The economic isolation of Russia is unprecedented in terms of its scale – an impressive flexing of collective Western power against an aggressor. But it’s also inadequate, unfair and expensive
I’m looking at a picture of a different time. There are two men, one a Communist apparatchik, the other a Western capitalist, both, as it happens, in dark suits and maroon ties, both with neatly combed over hair, both sporting broad smiles and each brandishing a thumbs-up for the camera. Behind them, there’s the staff – all of them in their new red and yellow uniforms, and they’re crowded behind the tills, all of them, likewise, with big grins and each clambering to get into the picture.
Looking at that photograph, looking at all the pictures of the opening of McDonald’s in Moscow on 31 January 1990, is painful because it was a moment that was so hopeful. The one I’m looking at is a photo that was sent to me by a Tortoise member; and, perhaps because of that, it feels personal. There’s something a little giddy about it. You can sense that everyone in the picture felt they were at the start of something; you can see it on the faces of every person promising to serve the long, long queue of people waiting outside in the Russian winter.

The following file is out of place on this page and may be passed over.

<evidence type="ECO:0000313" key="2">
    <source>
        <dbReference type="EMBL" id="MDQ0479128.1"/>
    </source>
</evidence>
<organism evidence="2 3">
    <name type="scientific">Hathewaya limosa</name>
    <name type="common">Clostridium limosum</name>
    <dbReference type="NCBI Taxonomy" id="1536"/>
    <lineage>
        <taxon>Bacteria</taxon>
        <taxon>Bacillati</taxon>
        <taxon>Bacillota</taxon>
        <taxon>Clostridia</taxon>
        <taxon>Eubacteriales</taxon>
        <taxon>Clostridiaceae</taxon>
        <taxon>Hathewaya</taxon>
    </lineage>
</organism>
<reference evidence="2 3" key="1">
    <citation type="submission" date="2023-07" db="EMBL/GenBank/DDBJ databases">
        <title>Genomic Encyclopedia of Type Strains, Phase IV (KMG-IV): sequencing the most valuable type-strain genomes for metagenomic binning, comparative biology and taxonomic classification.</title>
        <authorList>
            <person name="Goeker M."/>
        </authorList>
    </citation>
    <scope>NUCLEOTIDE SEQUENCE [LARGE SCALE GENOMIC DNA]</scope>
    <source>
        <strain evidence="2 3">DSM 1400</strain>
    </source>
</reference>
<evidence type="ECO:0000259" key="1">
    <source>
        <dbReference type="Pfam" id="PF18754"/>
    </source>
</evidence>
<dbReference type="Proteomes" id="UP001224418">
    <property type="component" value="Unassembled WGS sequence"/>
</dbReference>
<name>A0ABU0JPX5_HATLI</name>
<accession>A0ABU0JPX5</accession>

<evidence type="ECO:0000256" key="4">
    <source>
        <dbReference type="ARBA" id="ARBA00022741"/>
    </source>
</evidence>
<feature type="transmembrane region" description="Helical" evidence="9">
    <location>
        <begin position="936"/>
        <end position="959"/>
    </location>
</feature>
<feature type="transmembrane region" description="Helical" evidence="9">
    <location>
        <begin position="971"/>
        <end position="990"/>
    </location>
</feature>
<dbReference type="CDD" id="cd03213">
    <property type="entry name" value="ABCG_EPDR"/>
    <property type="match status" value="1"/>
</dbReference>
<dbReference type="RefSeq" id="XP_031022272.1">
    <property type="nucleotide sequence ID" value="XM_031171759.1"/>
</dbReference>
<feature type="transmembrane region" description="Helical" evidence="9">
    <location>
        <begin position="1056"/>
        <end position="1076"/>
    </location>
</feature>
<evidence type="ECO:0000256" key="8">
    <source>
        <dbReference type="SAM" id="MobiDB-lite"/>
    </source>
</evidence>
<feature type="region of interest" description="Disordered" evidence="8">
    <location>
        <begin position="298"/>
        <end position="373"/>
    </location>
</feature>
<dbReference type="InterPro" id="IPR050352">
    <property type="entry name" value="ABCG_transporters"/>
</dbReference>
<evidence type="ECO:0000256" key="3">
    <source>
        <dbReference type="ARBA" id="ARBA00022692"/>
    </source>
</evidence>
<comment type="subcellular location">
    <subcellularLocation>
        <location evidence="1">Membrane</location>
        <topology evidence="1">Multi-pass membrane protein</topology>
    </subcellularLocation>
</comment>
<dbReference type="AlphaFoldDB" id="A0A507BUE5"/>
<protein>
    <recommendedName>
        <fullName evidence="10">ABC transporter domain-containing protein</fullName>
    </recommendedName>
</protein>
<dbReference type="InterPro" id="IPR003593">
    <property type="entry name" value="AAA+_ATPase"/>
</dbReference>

As the Iron Curtain fell, those Russians placing those first orders for Big Macs, fillet-o-fish and hot apple pie were building the new order. Western capitalism was inviting Russians into a new way of life; if you like, ketchup to catch up. The Golden Arches in Pushkin Square planted a flag for globalisation. And, for the thirty years that followed, politicians and economists who argued that free markets were the most powerful means of securing peace in the world and raising people out of poverty, they held up the Big Mac as proof: no two countries in the world where McDonald’s operates its restaurants have ever gone to war.